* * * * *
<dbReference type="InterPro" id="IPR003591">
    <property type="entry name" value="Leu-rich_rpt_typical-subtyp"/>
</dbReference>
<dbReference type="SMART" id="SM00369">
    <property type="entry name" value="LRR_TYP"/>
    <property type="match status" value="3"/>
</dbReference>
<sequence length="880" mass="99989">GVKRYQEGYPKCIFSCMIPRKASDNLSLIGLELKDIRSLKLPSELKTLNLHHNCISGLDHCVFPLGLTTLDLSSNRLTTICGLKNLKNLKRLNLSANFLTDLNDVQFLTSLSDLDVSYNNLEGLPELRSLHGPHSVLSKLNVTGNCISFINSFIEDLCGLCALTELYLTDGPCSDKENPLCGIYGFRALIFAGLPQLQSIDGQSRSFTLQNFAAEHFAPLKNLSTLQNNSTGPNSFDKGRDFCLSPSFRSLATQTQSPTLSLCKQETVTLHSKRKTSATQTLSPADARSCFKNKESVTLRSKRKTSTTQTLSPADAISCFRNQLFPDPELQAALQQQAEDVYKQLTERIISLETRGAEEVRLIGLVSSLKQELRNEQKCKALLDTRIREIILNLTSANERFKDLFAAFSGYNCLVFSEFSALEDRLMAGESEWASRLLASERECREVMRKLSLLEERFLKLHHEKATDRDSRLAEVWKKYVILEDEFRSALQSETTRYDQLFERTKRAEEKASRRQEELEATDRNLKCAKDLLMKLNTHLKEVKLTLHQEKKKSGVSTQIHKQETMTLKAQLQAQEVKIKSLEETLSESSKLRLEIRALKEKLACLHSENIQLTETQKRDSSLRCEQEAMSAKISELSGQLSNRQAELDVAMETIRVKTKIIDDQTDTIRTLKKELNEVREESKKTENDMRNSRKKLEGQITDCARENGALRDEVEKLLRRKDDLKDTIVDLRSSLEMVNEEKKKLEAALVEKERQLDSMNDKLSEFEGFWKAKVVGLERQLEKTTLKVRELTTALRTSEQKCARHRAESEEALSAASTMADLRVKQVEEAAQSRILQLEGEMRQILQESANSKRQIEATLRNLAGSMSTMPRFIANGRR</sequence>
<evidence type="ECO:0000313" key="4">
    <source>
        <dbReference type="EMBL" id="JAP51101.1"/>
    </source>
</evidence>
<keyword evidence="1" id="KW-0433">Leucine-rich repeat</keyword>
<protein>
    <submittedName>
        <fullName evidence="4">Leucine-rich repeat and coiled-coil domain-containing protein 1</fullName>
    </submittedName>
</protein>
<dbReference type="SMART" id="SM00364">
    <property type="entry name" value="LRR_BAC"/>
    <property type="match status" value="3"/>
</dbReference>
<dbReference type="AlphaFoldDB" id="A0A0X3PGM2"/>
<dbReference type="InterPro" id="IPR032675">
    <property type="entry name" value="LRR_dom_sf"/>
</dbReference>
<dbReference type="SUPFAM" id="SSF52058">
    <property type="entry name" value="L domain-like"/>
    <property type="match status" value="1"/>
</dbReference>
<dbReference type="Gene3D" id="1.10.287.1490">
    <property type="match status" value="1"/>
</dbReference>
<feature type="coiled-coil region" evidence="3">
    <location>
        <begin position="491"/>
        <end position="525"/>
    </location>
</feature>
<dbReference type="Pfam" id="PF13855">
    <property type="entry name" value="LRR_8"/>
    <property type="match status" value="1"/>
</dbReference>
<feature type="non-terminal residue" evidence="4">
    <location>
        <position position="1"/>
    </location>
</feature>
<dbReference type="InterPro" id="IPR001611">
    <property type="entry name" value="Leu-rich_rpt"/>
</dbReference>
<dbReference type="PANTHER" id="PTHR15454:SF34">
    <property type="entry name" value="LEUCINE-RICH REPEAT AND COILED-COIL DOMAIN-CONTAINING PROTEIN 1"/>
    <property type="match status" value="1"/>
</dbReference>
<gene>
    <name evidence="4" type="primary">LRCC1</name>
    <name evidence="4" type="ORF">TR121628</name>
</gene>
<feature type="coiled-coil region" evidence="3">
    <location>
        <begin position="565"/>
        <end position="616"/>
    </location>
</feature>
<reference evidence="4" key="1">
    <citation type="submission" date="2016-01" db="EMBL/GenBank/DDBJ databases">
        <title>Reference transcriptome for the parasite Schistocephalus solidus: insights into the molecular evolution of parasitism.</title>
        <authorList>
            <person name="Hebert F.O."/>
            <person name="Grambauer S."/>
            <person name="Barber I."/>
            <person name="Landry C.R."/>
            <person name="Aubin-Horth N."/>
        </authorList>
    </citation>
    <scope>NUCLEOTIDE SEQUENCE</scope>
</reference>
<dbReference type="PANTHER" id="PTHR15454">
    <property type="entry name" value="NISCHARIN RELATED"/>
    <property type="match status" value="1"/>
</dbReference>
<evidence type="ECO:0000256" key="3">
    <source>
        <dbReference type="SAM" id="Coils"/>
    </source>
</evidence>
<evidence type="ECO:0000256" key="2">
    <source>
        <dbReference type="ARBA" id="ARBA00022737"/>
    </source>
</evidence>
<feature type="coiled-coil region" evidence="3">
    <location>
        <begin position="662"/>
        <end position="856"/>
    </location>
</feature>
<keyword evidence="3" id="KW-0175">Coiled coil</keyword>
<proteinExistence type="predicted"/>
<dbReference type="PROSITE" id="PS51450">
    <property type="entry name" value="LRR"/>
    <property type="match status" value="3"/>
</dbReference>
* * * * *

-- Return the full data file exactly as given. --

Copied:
<dbReference type="InterPro" id="IPR003591">
    <property type="entry name" value="Leu-rich_rpt_typical-subtyp"/>
</dbReference>
<dbReference type="SMART" id="SM00369">
    <property type="entry name" value="LRR_TYP"/>
    <property type="match status" value="3"/>
</dbReference>
<sequence length="880" mass="99989">GVKRYQEGYPKCIFSCMIPRKASDNLSLIGLELKDIRSLKLPSELKTLNLHHNCISGLDHCVFPLGLTTLDLSSNRLTTICGLKNLKNLKRLNLSANFLTDLNDVQFLTSLSDLDVSYNNLEGLPELRSLHGPHSVLSKLNVTGNCISFINSFIEDLCGLCALTELYLTDGPCSDKENPLCGIYGFRALIFAGLPQLQSIDGQSRSFTLQNFAAEHFAPLKNLSTLQNNSTGPNSFDKGRDFCLSPSFRSLATQTQSPTLSLCKQETVTLHSKRKTSATQTLSPADARSCFKNKESVTLRSKRKTSTTQTLSPADAISCFRNQLFPDPELQAALQQQAEDVYKQLTERIISLETRGAEEVRLIGLVSSLKQELRNEQKCKALLDTRIREIILNLTSANERFKDLFAAFSGYNCLVFSEFSALEDRLMAGESEWASRLLASERECREVMRKLSLLEERFLKLHHEKATDRDSRLAEVWKKYVILEDEFRSALQSETTRYDQLFERTKRAEEKASRRQEELEATDRNLKCAKDLLMKLNTHLKEVKLTLHQEKKKSGVSTQIHKQETMTLKAQLQAQEVKIKSLEETLSESSKLRLEIRALKEKLACLHSENIQLTETQKRDSSLRCEQEAMSAKISELSGQLSNRQAELDVAMETIRVKTKIIDDQTDTIRTLKKELNEVREESKKTENDMRNSRKKLEGQITDCARENGALRDEVEKLLRRKDDLKDTIVDLRSSLEMVNEEKKKLEAALVEKERQLDSMNDKLSEFEGFWKAKVVGLERQLEKTTLKVRELTTALRTSEQKCARHRAESEEALSAASTMADLRVKQVEEAAQSRILQLEGEMRQILQESANSKRQIEATLRNLAGSMSTMPRFIANGRR</sequence>
<evidence type="ECO:0000313" key="4">
    <source>
        <dbReference type="EMBL" id="JAP51101.1"/>
    </source>
</evidence>
<keyword evidence="1" id="KW-0433">Leucine-rich repeat</keyword>
<protein>
    <submittedName>
        <fullName evidence="4">Leucine-rich repeat and coiled-coil domain-containing protein 1</fullName>
    </submittedName>
</protein>
<dbReference type="SMART" id="SM00364">
    <property type="entry name" value="LRR_BAC"/>
    <property type="match status" value="3"/>
</dbReference>
<dbReference type="AlphaFoldDB" id="A0A0X3PGM2"/>
<dbReference type="InterPro" id="IPR032675">
    <property type="entry name" value="LRR_dom_sf"/>
</dbReference>
<dbReference type="SUPFAM" id="SSF52058">
    <property type="entry name" value="L domain-like"/>
    <property type="match status" value="1"/>
</dbReference>
<dbReference type="Gene3D" id="1.10.287.1490">
    <property type="match status" value="1"/>
</dbReference>
<feature type="coiled-coil region" evidence="3">
    <location>
        <begin position="491"/>
        <end position="525"/>
    </location>
</feature>
<dbReference type="Pfam" id="PF13855">
    <property type="entry name" value="LRR_8"/>
    <property type="match status" value="1"/>
</dbReference>
<feature type="non-terminal residue" evidence="4">
    <location>
        <position position="1"/>
    </location>
</feature>
<dbReference type="InterPro" id="IPR001611">
    <property type="entry name" value="Leu-rich_rpt"/>
</dbReference>
<dbReference type="PANTHER" id="PTHR15454:SF34">
    <property type="entry name" value="LEUCINE-RICH REPEAT AND COILED-COIL DOMAIN-CONTAINING PROTEIN 1"/>
    <property type="match status" value="1"/>
</dbReference>
<gene>
    <name evidence="4" type="primary">LRCC1</name>
    <name evidence="4" type="ORF">TR121628</name>
</gene>
<feature type="coiled-coil region" evidence="3">
    <location>
        <begin position="565"/>
        <end position="616"/>
    </location>
</feature>
<reference evidence="4" key="1">
    <citation type="submission" date="2016-01" db="EMBL/GenBank/DDBJ databases">
        <title>Reference transcriptome for the parasite Schistocephalus solidus: insights into the molecular evolution of parasitism.</title>
        <authorList>
            <person name="Hebert F.O."/>
            <person name="Grambauer S."/>
            <person name="Barber I."/>
            <person name="Landry C.R."/>
            <person name="Aubin-Horth N."/>
        </authorList>
    </citation>
    <scope>NUCLEOTIDE SEQUENCE</scope>
</reference>
<dbReference type="PANTHER" id="PTHR15454">
    <property type="entry name" value="NISCHARIN RELATED"/>
    <property type="match status" value="1"/>
</dbReference>
<evidence type="ECO:0000256" key="3">
    <source>
        <dbReference type="SAM" id="Coils"/>
    </source>
</evidence>
<evidence type="ECO:0000256" key="2">
    <source>
        <dbReference type="ARBA" id="ARBA00022737"/>
    </source>
</evidence>
<feature type="coiled-coil region" evidence="3">
    <location>
        <begin position="662"/>
        <end position="856"/>
    </location>
</feature>
<keyword evidence="3" id="KW-0175">Coiled coil</keyword>
<proteinExistence type="predicted"/>
<dbReference type="PROSITE" id="PS51450">
    <property type="entry name" value="LRR"/>
    <property type="match status" value="3"/>
</dbReference>